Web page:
Midmorning (9-11) – Kate Smith hosts. In the first hour, is college really worth the cost? Second hour: You know those pangs you occasionally have about dropping out of the rat race and returning to your simple, rural ways? Michael Perry tried that. Tune in and hear how that went.

    Midday (11-1) – Maybe we should’ve combined Midmorning’s and Midday’s first hour. University of Minnesota president Robert Bruininks is in the studio.

    Talk of the Nation (1-3) – The Supreme Court will decide if Barack Obama’s election means that the 1965 Voting Rights Act is no longer needed. Second hour: A discussion about a study that says the fear of predators stalking children online is overblown. If that sounds familiar to you — or even if it doesn’t — I told you about this story a month ago.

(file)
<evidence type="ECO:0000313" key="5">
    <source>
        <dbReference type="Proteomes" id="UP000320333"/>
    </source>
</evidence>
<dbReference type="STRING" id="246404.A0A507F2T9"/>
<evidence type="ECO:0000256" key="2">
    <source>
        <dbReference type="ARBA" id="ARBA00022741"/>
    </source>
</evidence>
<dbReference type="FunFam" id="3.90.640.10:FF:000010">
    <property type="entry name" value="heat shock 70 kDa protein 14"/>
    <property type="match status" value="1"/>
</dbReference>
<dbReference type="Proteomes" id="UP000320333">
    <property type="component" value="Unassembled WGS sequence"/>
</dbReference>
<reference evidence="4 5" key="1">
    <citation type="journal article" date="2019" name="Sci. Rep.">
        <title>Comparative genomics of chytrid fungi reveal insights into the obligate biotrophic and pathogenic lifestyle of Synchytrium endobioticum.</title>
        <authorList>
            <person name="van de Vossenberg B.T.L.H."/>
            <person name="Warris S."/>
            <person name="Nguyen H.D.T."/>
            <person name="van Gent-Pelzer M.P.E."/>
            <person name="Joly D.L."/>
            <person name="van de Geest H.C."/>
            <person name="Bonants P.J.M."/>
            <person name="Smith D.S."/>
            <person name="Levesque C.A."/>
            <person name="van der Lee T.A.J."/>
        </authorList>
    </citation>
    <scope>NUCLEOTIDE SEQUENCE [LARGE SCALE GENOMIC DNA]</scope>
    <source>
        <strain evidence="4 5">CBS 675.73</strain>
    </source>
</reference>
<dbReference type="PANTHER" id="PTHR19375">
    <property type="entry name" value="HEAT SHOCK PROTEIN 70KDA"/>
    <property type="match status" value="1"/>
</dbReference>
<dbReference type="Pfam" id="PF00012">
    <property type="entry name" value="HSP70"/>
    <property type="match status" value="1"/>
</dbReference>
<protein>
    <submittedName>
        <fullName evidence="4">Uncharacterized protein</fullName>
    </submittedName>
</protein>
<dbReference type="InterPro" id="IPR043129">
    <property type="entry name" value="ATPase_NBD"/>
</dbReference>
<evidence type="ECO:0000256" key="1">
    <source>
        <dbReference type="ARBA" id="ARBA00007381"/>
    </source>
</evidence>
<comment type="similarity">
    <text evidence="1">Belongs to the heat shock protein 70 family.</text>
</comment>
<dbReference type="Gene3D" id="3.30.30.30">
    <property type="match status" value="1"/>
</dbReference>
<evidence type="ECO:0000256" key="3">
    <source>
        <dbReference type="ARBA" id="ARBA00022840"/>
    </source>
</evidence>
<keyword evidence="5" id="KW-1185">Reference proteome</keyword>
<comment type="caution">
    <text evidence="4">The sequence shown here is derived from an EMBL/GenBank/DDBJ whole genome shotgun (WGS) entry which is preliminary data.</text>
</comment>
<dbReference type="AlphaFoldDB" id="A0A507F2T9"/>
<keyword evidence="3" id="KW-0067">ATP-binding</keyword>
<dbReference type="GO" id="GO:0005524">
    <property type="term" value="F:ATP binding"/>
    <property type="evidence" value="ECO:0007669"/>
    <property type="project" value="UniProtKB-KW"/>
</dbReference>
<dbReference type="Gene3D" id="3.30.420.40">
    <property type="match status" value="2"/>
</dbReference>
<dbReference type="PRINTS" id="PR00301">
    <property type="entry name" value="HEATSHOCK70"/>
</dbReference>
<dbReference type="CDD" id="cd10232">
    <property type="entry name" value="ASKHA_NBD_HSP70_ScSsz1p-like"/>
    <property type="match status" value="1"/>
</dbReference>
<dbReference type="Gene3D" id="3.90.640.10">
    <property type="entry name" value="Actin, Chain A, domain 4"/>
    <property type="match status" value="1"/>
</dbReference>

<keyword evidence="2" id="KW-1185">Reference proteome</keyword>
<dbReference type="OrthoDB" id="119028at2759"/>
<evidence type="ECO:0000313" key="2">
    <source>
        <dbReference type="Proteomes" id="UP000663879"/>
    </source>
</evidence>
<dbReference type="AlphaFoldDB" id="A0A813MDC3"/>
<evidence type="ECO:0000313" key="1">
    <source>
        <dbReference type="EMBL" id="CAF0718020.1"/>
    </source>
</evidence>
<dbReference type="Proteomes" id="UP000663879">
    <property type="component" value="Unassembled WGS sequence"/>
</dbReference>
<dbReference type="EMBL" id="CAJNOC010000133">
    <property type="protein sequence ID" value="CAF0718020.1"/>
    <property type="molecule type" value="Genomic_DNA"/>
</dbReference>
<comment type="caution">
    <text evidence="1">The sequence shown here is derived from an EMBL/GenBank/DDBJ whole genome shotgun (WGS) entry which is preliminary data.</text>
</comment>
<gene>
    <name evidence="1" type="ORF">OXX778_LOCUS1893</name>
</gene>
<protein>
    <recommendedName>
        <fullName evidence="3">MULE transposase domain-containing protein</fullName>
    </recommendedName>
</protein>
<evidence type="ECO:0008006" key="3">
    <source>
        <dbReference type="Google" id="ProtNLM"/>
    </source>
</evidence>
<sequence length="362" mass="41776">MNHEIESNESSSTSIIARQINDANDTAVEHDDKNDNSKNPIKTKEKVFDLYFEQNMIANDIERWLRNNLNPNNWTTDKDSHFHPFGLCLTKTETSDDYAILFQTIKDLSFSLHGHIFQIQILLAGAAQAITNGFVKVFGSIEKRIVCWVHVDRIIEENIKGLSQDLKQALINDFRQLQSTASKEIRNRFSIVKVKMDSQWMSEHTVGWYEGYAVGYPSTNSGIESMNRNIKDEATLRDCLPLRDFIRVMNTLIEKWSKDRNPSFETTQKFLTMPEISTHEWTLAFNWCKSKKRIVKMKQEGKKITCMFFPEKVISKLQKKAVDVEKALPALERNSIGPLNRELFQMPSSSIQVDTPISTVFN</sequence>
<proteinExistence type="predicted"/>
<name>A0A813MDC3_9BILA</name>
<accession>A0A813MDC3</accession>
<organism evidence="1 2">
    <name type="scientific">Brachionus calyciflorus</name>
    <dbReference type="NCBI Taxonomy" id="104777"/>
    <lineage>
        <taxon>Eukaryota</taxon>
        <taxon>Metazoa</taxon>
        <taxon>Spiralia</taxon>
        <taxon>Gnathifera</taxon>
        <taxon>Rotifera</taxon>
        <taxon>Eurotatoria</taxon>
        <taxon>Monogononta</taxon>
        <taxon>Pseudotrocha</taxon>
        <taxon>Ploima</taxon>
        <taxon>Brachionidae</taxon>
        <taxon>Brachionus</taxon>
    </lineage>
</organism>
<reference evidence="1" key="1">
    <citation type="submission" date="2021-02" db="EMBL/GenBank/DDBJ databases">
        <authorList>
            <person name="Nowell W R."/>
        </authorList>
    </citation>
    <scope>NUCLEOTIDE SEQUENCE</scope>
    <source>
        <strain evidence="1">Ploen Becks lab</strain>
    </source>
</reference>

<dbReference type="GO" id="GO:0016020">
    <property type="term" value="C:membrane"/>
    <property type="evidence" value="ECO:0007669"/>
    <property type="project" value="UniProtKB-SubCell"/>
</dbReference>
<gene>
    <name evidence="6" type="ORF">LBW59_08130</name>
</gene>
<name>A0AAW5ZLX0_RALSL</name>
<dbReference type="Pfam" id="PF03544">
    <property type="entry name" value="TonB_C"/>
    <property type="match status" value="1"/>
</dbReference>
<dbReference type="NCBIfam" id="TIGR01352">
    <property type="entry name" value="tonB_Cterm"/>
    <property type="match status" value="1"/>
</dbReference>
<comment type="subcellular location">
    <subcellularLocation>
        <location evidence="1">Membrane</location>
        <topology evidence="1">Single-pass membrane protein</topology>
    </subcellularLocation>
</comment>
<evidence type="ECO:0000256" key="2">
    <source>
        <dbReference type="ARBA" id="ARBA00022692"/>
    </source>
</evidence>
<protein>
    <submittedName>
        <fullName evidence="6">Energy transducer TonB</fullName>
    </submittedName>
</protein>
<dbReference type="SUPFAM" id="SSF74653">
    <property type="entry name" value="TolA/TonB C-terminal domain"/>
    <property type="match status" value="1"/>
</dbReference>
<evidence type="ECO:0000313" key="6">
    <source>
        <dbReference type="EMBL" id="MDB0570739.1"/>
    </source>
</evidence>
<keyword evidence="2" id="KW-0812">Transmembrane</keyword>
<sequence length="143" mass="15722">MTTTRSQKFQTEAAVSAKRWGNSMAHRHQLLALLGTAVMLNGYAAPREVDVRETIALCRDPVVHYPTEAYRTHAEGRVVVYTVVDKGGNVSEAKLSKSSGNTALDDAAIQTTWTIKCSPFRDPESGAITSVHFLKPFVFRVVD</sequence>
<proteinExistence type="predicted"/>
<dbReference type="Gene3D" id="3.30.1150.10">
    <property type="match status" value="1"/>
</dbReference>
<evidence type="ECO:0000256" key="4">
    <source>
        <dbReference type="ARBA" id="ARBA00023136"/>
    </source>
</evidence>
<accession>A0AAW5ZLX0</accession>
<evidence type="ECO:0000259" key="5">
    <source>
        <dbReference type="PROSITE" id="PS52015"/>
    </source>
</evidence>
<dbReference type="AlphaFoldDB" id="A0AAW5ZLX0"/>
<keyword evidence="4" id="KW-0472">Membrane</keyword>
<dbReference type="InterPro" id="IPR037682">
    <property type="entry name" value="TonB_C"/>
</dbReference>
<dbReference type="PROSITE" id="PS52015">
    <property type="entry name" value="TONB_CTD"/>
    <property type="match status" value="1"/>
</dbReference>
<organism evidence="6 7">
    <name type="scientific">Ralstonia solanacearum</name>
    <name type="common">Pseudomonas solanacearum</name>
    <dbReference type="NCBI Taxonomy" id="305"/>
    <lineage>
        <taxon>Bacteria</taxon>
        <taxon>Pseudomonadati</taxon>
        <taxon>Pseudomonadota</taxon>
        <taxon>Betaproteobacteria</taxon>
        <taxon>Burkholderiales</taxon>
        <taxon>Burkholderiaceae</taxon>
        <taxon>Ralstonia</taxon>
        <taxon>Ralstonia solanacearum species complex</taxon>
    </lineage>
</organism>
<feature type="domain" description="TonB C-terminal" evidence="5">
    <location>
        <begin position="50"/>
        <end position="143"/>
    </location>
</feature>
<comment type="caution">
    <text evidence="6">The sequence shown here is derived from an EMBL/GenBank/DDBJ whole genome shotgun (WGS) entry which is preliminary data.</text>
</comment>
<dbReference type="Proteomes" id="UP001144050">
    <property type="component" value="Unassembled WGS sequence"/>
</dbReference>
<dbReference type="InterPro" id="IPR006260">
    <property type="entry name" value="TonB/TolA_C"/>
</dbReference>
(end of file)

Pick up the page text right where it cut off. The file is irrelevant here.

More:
All Things Considered (3-6:30) – Does a recession propel purloining? MPR’s Marty Moylan will answer the question. Find the story online late this afternoon, too. NPR’s Elizabeth Blair finds out why stealth marketing is all the advertising rage (answer: it’s cheap). Stealth marketing is when you’re being marketed to, but you don’t know it.

    • Back in February, I had this comment about “e-cigarettes” in a Star Tribune article:

      “The American Lung Association of Minnesota advises smokers to save the $60 to $120 they’d spend on an e-cigarette starter kit and quit altogether.

      “This is a fairly ridiculous apparatus — a gimmick,” spokesman Bob Moffitt said. “It would be like somebody going around puffing on a piece of chalk. Nobody in the medical community approves of these.”

      Who wants to be the first to inhale an untested, unregulated product made in China? Not this former smoker…

    • Joshua

      The “e-cigarette”! I read about this a while back in an web article which said pretty much – The FDA says no. Personally i think it has got to be better then smoking. Yeah, nicotine isn’t as safe as caffeine (FTA), but smokers are going to get their nicotine one way or another…